How automation is reshaping market research

Just like advertising, market research is being disrupted by enterprise software

Jeff Fraser August 18, 2015

Marketers have yet to find a better source of insight into consumers’ beliefs and attitudes than asking them directly. But as the many sources of data have grown faster, more efficient and more readily available, the conventional months-long process of drafting, distributing and analyzing a consumer survey begins to seem outdated.

In response, traditional research firms are looking to automation to find efficiencies similar to those enjoyed by media planners and campaign analysts. Vision Critical, a Vancouver-based research firm with 750 employees and offices across North America, is one such firm that’s invested heavily in technology and fundamentally altered the way its clients access insights. Company executives say it now considers itself more of an enterprise technology vendor, with a mission to develop and maintain an automated platform that enables marketers to conduct market research for themselves.

The company’s cloud-based software-as-a-service platform lets marketers build and maintain their own customer panels, through which they can access real-time insights on topics like pricing, product interest or customer experience. The platform automates much of the process of scheduling, distributing and analyzing survey questions, so that a marketer can effectively pose a question and get a response within 24 hours, without the work-intensive process of running a survey through a big-name research firm.

“It’s not really a research service that we’re providing,” says Nick Stein, Vision Critical’s senior vice-president of marketing. “We’re selling [clients] a piece of technology, and as a result of that technology, they can now essentially curate a community of tens of thousands of customers — that they can reach out to on their own, anytime they want.”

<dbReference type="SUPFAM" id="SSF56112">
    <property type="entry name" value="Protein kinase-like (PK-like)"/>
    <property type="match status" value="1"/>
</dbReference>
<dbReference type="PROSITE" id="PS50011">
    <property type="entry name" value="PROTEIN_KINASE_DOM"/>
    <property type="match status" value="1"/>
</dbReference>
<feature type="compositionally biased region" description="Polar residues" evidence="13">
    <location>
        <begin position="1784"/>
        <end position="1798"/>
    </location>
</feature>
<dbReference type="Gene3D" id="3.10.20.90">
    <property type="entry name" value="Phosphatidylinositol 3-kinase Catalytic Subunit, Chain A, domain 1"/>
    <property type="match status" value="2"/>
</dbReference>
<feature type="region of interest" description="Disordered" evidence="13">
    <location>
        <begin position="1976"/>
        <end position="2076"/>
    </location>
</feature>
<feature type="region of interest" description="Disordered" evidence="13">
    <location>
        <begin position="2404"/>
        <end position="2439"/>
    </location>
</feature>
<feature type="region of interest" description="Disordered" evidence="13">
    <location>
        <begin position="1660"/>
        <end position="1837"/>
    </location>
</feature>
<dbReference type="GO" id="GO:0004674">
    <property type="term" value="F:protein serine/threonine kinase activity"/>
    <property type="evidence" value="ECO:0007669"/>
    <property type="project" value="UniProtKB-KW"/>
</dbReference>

Stein says Vision Critical has seen marketers shifting away from detailed, long-form surveys to more frequent bursts of two or three key questions that provide a semi-regularly updated view of what customers are thinking (though no one wants to get spammed with a new survey every day). And since the panels are made up of volunteers who’ve opted in to give feedback on a specific brand, they’re driving much higher rates of engagement than typical consumer surveys. The company says survey response rates range from 40-60%, and it can take less than an hour for clients to start seeing real-time results.

“It means that over time a company gets to be smarter and smarter about who these people are,” Stein says. “Rather than having to have somebody fill out a very long survey, because you have all this historical data about people who are part of your community, you can go to them with two or three questions when you want to learn something specific.”

The first version of Vision Critical’s solution debuted in 2013 and since then the company’s been steadily building out its functionality. In the last six months, it’s launched specialized versions of the platform targeted at three industry verticals: sports marketing, retail, and consumer goods.